English and Irish from Old French par Dieu ‘by God’, which was adopted in Middle English in a variety of more or less heavily altered forms. The surname represents a nickname from a favorite oath... [more]
PEREIRE Breton (Latinized, Archaic)
This surname is the Gallic (Gaulish) origin and it means wild pear tree. There are also similar spellig in the Iberian Peninsula such as Pereiro, Pereyro, Pereiros, Perero and Pereros. These surnames (last names) correspond to families of the Celtiberian culture.
PEREIRI Celtic (Latinized, Archaic)
Pereiri or Pereiro is a Galician surname in the north of Spain. It's a last name belonging to ancient Celtic tribes.
PEREIROS Celtic (Latinized, Modern)
It is a last name that belongs to Celtic families. Its meaning is the will pear tree.
PERESS Breton (Latinized, Rare, Archaic)
It means Son of Peter (Pedro).
PERKIN English, Welsh
"Variant of Surname Perkins "
PEW Welsh
From Welsh ap Hew or ap Hugh "son of Hugh" (see Pugh). A fictional bearer is Blind Pew, the blind pirate in Robert Louis Stevenson's 'Treasure Island' (1883).
PHÓIL Irish
Possibly a short form of Mac Phóil or Mac Giolla Phóil.
PIKE English, Irish
English: topographic name for someone who lived by a hill with a sharp point, from Old English pic ‘point’, ‘hill’, which was a relatively common place name element.... [more]
PILKINGTON English (British), Irish
Habitational name from a place in Lancashire, England.
POGUE Irish, American
An Irish surname meaning "kiss"
POLAND English, German, French (Anglicized), Irish (Anglicized)
English and German name is derived from the Middle High German Polan, which means "Poland". The surname originally signified a person with Polish connections.This French surname originated from an occupational name of a poultry breeder, or from a fearful person; it is derived from the Old French poule, which means "chicken".In other cases, particularly in Ireland, the English Poland is a variant of Polin,which is in turn an Anglicised form of the original Gaelic spelling of Mac Póilín, which translated from Irish means "son of little Paul"... [more]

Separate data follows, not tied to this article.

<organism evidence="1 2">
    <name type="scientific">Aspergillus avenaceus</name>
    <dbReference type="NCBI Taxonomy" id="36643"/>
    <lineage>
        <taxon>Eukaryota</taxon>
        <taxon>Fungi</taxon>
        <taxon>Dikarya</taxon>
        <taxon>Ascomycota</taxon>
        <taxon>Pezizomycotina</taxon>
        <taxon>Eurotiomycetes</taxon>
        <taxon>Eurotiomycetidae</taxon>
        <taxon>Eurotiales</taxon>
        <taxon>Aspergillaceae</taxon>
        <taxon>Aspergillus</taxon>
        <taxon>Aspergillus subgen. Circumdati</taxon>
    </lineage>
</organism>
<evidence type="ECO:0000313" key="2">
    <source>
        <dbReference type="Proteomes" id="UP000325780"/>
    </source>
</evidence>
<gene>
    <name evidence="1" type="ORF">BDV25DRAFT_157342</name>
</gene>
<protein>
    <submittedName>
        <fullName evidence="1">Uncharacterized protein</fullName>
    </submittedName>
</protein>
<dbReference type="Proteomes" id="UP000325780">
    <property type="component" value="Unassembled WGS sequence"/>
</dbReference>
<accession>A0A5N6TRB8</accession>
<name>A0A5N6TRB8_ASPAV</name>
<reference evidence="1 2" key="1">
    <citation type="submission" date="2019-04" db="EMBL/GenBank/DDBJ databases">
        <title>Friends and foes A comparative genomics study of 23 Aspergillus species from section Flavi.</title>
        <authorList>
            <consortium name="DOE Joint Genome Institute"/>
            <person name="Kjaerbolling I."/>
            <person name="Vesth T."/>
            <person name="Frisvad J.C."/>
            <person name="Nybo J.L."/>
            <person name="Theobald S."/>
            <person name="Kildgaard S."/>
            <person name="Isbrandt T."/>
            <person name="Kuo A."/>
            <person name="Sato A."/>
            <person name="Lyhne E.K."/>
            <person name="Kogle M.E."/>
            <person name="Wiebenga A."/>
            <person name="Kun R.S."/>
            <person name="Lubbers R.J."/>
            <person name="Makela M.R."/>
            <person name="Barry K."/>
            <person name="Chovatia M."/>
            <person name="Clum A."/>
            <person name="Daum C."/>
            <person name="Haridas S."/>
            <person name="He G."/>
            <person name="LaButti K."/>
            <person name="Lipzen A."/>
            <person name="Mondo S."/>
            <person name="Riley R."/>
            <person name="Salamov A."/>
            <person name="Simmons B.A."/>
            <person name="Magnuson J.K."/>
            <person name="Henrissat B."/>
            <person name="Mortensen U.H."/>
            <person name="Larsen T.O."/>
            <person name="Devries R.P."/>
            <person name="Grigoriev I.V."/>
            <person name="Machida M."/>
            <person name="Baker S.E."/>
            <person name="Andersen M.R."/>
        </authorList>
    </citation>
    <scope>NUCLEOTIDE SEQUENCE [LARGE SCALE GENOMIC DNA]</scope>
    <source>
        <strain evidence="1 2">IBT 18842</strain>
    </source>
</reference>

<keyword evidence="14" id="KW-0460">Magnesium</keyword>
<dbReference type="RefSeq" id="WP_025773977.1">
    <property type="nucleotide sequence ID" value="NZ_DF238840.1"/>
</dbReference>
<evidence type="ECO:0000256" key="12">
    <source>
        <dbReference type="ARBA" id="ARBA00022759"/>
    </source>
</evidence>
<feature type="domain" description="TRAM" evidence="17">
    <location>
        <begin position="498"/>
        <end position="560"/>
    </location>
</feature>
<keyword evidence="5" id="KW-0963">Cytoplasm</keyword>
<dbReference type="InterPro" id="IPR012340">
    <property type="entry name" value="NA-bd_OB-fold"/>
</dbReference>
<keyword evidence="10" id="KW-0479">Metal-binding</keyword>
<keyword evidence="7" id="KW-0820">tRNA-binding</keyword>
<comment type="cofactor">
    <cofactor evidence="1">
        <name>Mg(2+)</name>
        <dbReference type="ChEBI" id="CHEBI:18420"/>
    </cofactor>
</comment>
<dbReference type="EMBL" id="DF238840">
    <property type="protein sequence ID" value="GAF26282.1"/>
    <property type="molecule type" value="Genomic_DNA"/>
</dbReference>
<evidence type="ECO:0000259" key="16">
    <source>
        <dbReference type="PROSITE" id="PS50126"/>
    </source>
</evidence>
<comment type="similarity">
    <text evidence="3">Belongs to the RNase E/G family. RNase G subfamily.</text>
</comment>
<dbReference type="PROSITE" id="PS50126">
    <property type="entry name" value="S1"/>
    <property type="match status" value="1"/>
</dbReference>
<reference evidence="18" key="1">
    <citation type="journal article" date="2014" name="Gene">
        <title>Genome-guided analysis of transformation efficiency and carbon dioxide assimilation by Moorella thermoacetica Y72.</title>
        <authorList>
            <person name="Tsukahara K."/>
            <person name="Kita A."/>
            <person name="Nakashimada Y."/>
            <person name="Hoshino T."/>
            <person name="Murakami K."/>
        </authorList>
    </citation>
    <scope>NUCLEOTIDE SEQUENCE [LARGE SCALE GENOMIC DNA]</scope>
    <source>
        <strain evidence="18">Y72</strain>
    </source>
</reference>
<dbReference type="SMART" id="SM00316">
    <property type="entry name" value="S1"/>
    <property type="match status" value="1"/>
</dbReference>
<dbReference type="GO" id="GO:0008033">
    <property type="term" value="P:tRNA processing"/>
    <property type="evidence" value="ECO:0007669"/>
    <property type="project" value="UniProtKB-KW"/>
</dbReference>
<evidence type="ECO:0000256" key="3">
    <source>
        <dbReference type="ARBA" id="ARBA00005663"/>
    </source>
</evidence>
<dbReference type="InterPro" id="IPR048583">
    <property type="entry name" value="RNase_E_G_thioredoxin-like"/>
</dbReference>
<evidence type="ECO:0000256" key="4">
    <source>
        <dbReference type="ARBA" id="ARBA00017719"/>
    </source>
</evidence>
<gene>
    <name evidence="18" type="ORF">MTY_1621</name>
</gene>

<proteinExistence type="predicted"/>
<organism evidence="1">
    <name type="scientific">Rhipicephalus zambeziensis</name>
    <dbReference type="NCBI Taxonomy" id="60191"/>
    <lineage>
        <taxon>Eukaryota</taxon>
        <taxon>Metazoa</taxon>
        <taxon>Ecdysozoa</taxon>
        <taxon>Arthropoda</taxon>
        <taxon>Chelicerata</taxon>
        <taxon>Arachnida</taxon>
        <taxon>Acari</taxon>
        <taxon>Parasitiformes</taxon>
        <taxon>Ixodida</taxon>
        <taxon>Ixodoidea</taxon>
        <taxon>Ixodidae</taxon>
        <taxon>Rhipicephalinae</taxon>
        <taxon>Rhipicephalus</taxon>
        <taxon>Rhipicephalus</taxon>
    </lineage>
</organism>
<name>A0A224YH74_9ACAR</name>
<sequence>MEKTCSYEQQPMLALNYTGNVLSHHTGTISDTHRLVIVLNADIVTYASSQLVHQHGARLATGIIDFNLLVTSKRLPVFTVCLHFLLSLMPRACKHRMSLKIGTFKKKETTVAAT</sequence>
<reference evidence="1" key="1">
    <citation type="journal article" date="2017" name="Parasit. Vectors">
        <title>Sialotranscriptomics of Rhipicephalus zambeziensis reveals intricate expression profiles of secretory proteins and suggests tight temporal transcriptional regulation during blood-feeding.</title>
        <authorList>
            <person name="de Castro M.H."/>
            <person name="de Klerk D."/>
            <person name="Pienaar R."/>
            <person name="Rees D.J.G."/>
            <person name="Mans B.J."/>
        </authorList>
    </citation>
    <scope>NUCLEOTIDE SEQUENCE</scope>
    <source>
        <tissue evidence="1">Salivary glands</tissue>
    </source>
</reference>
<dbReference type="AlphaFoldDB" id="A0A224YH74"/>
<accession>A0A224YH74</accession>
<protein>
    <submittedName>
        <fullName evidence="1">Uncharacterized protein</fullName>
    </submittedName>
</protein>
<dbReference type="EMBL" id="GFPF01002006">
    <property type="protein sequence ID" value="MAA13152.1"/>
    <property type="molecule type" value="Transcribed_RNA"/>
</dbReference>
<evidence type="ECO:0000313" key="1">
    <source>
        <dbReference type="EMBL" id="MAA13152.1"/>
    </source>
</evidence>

POLING English, Welsh
Altered form of Bolling, possibly also of Bollinger or Pollinger.
PRATHER Irish
The name Prather derives from the word Praetor which means leader or each of two ancient Roman magistrates ranking below consul.
PREECE Welsh (Anglicized), English
Variant of PRICE. From Welsh ap Rhys meaning "son of RHYS". ... [more]
PRENDERGAST Irish
means "good priest's glen" in Irish
PRIOR Irish (Anglicized)
Anglicized form of Irish Gaelic Mac an Phríora meaning "son of the prior".
PRIVETT French, English, Welsh (?)
French, from the given name Privat (see PRIVATUS). Also an English habitational name from a place so named in Hampshire, derived from Old English pryfet "privet".
PUMPHREY Welsh
From Welsh ap Umffrey meaning "son of Humphrey".
QUADE Irish, German
As an Irish surname, it is a variant of Quaid.... [more]
QUAID Irish
Reduced form of McQuaid.
QUAIL English, Manx
A variant of Quayle, derived from various patronymics meaning "son of Paul". Alternately, an English nickname derived from the bird, perhaps given to a person who was timid, or known for being promiscuous.
QUAYLE Irish (Anglicized), Scottish (Anglicized), Manx (Anglicized)
Anglicized form of various Gaelic patronymics derived from the given name Paul - namely, Manx Gaelic Mac Phaayl meaning "son of Paayl"; Scottish Gaelic Mac Phàil "son of Pàl"; and Irish Gaelic Mac Phóil "son of Pól"... [more]
QUILL Irish